Chol Hamoed (the weekdays of the holiday) is equally as exciting and fun as the Chag (the holiday) itself. In Jerusalem, there are usually concerts almost every night and museums and local organizations put on special shows and exhibits throughout the week. Every year, the city municipality puts on an epic light show and festival in the Old City with music, incredible light displays, and reenactments from Jewish History. Derech Beit Lechem, one of the main streets in the Baka community, is closed off to host a festival of its own with street vendors, music, arts and crafts for children, and food trucks from local restaurants. The First Station has bikes for rent and segway tours available upon request and really the whole city is filled with fun events for tourists and locals alike. Sukkot is also a great time to explore the beautiful land and nature in Israel. Just outside of the city there are a number of great hikes and springs for those who enjoy the outdoors and Sukkot weather in Jerusalem is often perfect for hiking.
The holiday comes to a close with Simchat Torah, which is yet another remarkable experience to have in the city of Jerusalem. The streets fill with people dancing and singing with the Torah and it is truly the perfect way to cap off the holiday of Sukkot and the High Holidays. Of course, the only true way to understand Sukkot in Jerusalem is to experience it yourselves, so you better book your tickets ASAP!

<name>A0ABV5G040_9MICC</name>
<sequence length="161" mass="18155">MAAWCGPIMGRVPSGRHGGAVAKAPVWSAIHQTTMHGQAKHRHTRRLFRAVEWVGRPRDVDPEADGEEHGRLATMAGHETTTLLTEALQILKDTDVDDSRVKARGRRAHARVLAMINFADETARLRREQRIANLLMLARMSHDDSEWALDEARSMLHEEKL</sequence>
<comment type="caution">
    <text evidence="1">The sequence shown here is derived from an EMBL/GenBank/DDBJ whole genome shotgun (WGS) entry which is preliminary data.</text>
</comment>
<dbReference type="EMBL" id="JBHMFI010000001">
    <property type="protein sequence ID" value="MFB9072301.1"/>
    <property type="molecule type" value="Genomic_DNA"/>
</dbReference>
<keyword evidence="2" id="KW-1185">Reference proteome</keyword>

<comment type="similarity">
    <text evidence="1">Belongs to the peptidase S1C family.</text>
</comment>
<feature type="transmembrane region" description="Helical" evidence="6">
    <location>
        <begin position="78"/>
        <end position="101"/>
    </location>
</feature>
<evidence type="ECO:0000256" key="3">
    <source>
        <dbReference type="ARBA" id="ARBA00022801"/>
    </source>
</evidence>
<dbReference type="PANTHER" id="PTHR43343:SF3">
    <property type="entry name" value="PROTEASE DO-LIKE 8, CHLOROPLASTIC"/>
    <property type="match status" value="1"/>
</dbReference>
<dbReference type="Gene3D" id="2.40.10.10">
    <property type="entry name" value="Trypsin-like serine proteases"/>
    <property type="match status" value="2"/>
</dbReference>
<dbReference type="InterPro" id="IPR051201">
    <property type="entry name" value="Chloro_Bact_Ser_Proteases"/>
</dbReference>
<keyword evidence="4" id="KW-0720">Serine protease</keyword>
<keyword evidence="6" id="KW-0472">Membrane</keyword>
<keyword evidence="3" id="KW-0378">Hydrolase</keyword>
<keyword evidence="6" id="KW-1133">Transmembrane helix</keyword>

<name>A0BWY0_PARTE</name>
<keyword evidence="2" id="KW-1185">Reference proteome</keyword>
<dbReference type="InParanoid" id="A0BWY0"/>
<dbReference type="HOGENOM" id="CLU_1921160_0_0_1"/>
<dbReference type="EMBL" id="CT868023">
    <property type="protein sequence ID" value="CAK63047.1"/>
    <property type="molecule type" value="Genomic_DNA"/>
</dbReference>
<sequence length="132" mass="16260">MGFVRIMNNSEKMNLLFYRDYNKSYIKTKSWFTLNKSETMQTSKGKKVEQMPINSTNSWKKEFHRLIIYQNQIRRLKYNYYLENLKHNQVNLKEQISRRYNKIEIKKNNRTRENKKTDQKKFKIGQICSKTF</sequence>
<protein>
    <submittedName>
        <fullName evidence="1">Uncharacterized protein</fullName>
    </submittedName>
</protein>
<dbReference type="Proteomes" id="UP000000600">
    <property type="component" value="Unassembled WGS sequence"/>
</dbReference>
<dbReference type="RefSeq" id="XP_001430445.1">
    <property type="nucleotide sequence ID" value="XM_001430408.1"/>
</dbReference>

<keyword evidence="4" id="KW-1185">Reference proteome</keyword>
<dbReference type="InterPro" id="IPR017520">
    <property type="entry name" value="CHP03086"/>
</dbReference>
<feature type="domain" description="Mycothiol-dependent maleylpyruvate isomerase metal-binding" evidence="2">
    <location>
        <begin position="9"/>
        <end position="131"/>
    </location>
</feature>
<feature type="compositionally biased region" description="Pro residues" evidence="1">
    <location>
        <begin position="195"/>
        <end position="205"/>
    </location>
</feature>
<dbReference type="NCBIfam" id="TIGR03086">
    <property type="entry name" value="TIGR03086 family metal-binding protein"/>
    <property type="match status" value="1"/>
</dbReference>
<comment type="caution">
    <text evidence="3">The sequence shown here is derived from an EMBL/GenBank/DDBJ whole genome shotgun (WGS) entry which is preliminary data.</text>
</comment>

Photo credit (Perry Easy)
Experience The Chagim in Jerusalem Every Year
If you’re searching for hotels or Airbnbs for this upcoming season you may already be too late. By the time you’re reading this post, most rooms and rentals will already be booked, as this time of year is super popular for tourists and Jews abroad wishing to visit. And if you’ve got this far in the article you already know why. This is why so many Jews have invested in their own property in Jerusalem. Being able to return year after year for the holidays and experience the Chagim in Jerusalem is priceless. Asden Israel has been working for years to plan, build, and sell beautiful and luxurious apartments in the most desirable areas of Jerusalem, so that Jewish people from around the globe can experience all the Chagim with the rest of the Jewish country. No longer do you have to visit Israel as a tourist. With Asden, you can make Jerusalem your home.
Now would be a great time to join the special group of families that have purchased a beautiful Jerusalem home in The Mesila project, in the heart of the German Colony, which is expected to be completed by spring of 2023, less than 2 years away. With over 50% of the apartments sold, this opportunity will soon be gone. Imagine spending this beautiful time of year with your family in Jerusalem every year!
As we like to say at the end of Yom Kippur services, L’shana Haba B’yerushalayim!